In tropical climates, the energy consumed by ventilation and air conditioning can exceed 50% of the total consumption of a building. Demand for cooling is rising steadily, driven mainly by growing incomes in developing economies, and is expected to also increase with climate change. Tropical, coastal areas with narrow continental shelves are good sites for the implementation of Seawater Air Conditioning (SWAC), a renewable and low CO2 emission cooling process. This paper presents the existing SWAC projects around the world and gives details on the technology. Data on ocean temperature profiles, ocean bathymetry and world surface temperature are processed with the intent of estimating the world potential of SWAC. The results present the required distance from coast to reach seawater with a temperature of 5 °C or less. This is combined with the potential demand for air conditioning, taking into account surface air temperature and a set SWAC design for cooling from 30 to 20 °C. The pipeline length, seawater depth and capacity factor are then used to estimate the costs of SWAC projects around the world. It is concluded that the locations with the highest potential for SWAC are intertropical islands and some continental locations.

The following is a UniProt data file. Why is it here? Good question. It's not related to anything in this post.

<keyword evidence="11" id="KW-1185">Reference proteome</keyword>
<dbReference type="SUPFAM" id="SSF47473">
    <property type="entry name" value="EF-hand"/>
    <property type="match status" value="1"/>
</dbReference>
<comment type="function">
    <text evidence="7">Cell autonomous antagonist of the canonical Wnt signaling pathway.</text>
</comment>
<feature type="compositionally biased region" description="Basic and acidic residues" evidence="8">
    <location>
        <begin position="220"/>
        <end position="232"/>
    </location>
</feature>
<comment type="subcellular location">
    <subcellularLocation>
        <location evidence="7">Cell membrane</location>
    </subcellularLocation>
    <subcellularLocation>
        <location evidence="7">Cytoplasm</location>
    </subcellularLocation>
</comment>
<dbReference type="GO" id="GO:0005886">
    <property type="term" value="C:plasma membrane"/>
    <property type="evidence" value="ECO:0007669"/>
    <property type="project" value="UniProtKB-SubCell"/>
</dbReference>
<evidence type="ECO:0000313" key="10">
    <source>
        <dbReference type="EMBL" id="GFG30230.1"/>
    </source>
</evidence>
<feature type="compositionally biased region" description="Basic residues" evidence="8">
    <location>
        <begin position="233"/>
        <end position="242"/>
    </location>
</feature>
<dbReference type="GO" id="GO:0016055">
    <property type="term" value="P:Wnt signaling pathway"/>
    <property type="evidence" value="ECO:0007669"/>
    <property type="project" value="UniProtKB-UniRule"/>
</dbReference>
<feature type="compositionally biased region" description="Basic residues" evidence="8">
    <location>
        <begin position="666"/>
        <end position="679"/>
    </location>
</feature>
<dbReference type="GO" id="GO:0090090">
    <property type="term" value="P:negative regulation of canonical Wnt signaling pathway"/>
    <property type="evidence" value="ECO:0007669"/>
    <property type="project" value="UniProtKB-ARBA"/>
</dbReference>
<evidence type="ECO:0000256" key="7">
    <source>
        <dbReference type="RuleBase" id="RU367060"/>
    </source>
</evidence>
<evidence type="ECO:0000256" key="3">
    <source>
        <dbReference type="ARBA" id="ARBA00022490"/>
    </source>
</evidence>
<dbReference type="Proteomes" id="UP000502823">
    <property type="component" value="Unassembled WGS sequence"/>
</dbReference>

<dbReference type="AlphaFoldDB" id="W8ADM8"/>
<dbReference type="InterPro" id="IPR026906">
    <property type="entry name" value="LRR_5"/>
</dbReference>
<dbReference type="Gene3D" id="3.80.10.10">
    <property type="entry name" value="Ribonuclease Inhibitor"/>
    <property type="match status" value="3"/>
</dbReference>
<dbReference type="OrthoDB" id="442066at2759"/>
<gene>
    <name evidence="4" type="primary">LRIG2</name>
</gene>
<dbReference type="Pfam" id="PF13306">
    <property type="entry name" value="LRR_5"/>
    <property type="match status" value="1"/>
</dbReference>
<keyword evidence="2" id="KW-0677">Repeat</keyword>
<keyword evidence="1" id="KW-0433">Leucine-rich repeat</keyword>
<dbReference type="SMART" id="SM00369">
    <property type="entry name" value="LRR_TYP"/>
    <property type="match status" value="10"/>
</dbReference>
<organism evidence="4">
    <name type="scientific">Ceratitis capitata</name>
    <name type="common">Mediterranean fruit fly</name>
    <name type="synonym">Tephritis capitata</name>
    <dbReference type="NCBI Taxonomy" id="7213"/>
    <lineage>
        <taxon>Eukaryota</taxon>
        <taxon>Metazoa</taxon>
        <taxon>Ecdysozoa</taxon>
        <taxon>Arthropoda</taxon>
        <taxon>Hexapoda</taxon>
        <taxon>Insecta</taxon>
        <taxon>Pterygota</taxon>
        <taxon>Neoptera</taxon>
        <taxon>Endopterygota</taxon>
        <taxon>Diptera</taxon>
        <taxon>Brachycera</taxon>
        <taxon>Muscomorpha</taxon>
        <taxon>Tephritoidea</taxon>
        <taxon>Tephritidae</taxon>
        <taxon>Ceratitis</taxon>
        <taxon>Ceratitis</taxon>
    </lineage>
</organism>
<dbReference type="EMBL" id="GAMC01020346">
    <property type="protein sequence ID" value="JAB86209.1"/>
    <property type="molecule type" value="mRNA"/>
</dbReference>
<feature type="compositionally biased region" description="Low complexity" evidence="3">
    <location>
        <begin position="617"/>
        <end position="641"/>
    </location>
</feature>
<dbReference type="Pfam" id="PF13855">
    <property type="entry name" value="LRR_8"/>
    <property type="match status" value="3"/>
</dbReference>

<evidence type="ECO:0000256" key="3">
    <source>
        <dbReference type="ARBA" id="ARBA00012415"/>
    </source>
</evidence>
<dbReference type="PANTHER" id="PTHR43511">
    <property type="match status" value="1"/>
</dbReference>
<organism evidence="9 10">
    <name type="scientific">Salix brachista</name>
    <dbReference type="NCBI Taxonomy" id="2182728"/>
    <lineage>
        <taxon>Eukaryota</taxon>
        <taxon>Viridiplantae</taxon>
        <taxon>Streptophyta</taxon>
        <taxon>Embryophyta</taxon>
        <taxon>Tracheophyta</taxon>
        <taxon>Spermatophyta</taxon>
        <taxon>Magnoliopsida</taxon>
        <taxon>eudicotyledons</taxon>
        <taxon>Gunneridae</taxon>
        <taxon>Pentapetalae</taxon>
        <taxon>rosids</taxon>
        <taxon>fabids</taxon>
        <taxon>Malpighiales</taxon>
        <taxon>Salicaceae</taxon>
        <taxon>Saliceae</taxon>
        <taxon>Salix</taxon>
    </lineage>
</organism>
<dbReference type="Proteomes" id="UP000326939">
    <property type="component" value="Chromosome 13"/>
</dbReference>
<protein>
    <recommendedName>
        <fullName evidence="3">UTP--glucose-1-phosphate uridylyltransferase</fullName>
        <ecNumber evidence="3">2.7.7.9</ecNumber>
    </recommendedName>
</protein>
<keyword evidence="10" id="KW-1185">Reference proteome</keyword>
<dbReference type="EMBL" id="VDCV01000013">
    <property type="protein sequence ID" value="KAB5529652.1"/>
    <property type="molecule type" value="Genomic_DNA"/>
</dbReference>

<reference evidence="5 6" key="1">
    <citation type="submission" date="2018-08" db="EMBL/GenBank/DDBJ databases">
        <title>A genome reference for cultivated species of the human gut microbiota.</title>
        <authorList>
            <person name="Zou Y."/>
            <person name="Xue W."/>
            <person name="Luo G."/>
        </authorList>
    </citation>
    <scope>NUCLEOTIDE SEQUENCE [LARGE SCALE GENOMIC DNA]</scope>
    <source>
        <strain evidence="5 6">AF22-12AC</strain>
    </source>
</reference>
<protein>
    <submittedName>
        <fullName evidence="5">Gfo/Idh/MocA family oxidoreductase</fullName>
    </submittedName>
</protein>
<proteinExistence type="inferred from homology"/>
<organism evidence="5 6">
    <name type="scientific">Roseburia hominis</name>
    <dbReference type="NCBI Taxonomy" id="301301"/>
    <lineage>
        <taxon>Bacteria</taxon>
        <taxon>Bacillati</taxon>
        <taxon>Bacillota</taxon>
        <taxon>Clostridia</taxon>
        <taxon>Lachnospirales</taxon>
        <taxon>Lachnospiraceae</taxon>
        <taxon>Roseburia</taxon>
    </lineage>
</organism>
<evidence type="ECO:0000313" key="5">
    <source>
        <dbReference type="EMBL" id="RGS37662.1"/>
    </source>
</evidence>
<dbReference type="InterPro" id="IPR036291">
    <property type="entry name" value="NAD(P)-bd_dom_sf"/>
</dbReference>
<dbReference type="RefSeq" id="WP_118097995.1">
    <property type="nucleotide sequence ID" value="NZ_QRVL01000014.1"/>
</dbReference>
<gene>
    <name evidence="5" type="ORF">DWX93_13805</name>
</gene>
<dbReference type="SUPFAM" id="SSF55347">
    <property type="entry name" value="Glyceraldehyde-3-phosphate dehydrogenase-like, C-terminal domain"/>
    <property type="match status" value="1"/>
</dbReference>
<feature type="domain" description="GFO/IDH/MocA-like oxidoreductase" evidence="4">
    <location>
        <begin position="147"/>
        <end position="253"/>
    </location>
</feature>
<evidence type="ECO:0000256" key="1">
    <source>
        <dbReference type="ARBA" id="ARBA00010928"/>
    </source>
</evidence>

ASJC Scopus subject areas